According to the Bitcoin Diamond developers, increasingly slow transactions on Bitcoin were not the only problems the platform had to contend with. It also faced the issues of increasingly high payment threshold payments for new and prospective users. Bitcoin Diamond developers felt that the split-off from the Bitcoin’s original blockchain has arguably created more capacity for transactions and thus reduced the cost of threshold for participation. In order to achieve this, Bitcoin Diamond also went for lower transactions fees which were perceived as being too high in case of Bitcoin.

At the same time, this drive towards greater accessibility is supposed to make Bitcoin Diamond more readily adopted among the small and medium enterprises and users looking for the cryptocurrency suitable for smaller transactions with inexpensive products. Bitcoin Diamond has recently entered a business partnership that will allow it to work on establishing the BCD Bazaar, an e-commerce platform which will use cryptocurrencies as exclusive means of payment and transactions.

Can Bitcoin Diamond Offer More Inclusive Mining?

In its bid to become a more accessible coin, Bitcoin Diamond also focused its efforts on offering more inclusive mining with its platform. It made mining BCD coins manageable with less than stellar hardware resources thanks to its implementation of a new Proof of Work algorithm on its network called X-13. This algorithm made it possible for the users to mine their BCD coins with graphic processing units (GPUs) i.e. graphic cards.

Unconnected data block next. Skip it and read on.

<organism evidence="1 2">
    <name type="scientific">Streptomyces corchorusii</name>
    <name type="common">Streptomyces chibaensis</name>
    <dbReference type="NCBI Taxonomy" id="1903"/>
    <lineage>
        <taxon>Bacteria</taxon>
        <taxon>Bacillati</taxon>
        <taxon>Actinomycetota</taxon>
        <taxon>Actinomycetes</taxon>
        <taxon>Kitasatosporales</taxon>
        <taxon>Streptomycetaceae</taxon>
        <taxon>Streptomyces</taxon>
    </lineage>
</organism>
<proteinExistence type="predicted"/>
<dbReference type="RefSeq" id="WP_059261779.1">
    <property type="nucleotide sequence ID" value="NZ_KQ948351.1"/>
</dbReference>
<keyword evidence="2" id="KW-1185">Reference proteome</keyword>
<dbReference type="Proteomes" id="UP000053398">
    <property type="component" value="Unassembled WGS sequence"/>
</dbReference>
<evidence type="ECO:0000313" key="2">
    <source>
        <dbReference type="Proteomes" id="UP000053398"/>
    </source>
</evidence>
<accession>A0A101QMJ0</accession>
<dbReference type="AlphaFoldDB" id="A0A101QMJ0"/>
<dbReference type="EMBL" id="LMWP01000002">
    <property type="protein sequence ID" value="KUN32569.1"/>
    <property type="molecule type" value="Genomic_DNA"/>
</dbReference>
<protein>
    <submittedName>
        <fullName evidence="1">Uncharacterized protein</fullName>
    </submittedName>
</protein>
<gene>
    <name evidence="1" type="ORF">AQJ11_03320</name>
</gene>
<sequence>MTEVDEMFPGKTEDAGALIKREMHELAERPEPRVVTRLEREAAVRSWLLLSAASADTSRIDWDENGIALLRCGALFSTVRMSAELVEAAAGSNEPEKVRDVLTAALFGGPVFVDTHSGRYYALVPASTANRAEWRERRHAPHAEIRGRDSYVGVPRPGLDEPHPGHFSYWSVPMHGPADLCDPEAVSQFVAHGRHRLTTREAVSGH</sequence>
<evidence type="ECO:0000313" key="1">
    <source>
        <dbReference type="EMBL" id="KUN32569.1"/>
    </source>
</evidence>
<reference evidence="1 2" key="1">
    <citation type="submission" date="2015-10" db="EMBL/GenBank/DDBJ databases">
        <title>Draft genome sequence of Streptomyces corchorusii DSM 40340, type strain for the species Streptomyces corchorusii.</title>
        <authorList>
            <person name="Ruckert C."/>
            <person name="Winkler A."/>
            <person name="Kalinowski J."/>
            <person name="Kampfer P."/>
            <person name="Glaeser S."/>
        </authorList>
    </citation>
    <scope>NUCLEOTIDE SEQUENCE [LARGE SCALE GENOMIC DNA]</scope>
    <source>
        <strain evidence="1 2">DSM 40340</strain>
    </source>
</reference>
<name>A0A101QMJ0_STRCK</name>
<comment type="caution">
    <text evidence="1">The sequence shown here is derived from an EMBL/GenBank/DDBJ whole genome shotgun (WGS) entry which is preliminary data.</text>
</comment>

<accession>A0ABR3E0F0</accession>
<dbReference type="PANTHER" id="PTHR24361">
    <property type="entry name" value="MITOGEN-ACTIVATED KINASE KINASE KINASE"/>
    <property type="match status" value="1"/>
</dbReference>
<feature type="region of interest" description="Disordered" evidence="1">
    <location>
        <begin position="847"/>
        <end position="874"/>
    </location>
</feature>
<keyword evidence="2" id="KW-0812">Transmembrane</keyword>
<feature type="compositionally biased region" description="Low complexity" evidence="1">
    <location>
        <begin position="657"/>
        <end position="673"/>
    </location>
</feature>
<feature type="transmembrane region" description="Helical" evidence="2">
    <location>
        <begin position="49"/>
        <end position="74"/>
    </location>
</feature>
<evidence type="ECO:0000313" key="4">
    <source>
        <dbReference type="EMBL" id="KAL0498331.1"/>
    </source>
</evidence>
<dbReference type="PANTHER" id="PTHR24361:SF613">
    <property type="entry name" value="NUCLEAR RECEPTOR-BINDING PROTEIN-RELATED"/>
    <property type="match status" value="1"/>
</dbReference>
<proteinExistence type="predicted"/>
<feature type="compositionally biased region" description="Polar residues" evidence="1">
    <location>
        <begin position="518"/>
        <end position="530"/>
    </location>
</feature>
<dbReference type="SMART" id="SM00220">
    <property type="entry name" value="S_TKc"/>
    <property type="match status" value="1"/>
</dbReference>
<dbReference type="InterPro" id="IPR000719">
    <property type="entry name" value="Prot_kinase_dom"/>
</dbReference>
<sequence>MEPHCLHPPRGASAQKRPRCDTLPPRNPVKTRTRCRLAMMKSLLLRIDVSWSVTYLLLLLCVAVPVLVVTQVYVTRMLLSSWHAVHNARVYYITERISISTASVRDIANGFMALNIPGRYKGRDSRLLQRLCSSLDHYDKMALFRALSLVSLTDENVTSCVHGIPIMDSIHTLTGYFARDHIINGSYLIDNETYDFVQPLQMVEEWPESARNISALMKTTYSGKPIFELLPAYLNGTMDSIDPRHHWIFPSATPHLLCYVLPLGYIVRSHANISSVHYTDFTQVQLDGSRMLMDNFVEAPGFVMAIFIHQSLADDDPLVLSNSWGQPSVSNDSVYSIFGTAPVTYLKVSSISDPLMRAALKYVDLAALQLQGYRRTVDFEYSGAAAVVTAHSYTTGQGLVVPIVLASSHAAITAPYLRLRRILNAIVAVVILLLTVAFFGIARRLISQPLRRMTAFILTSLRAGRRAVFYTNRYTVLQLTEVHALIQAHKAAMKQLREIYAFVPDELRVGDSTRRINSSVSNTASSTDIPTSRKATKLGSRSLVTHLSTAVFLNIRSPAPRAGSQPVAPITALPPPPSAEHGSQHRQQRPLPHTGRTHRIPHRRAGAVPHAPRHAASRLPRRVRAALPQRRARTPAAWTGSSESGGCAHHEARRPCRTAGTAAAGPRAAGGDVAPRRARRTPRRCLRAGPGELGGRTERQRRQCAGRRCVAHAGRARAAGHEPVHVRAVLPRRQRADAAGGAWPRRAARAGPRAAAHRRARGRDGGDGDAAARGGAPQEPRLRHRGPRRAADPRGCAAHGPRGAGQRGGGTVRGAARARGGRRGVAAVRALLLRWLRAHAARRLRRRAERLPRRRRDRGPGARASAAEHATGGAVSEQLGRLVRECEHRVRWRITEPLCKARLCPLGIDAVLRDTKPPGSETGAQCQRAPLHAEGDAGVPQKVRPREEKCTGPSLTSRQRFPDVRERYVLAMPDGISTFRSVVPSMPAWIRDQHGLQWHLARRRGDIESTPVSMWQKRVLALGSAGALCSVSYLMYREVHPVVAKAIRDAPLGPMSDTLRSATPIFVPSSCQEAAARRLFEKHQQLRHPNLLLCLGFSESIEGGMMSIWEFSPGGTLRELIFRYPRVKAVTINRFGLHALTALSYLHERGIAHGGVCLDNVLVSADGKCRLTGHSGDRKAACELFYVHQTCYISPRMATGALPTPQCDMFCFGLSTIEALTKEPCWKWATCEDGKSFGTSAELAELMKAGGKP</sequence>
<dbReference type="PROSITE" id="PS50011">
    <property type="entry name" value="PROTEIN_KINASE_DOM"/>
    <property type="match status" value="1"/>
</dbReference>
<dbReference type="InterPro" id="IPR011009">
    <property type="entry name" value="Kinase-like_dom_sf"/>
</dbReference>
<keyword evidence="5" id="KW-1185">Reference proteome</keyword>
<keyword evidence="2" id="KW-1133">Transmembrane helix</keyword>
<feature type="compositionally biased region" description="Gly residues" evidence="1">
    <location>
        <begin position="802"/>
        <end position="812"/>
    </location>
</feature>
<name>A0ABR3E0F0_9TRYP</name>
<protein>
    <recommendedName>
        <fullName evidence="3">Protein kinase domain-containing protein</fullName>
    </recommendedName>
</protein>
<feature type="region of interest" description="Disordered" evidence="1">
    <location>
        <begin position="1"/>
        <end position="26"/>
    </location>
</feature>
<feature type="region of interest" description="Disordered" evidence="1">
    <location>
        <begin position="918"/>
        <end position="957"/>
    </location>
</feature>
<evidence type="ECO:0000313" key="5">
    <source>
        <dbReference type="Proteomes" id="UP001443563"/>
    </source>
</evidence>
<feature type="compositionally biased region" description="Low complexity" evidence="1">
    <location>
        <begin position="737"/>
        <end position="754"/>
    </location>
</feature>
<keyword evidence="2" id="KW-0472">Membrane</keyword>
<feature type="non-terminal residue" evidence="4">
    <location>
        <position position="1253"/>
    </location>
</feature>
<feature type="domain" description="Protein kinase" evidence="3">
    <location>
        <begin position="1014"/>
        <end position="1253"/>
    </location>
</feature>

Unlike what is the case with Bitcoin’s SHA-256 algorithm, Bitcoin Diamond’s X-13 makes life much harder for the owners of specialized mining hardware that puts them in what the BCD developers describe as unfairly advantaged position over the regular miners. This means that all ASIC hardware for mining based on Bitcoin’s algorithm is made ineffective for mining BCD. At the same time, manufacturers of these types of hardware will have much harder time in trying to come up with similar solutions customized for Bitcoin Diamond due to the complexity involved in such an effort. In this manner, the owners of specialized hardware will not be able to outpace those having average systems, while the existence of ASICs will not be able to endanger decentralized mining on the Bitcoin Diamond platform.

At the same time, users are invited to join Bitcoin Diamond mining pools in which their hashing power is combined in an attempt to make the block finding much easier. The rewards are divided among the pool members. Bitcoin Diamond’s website lists six of these pools which are supported at the moment.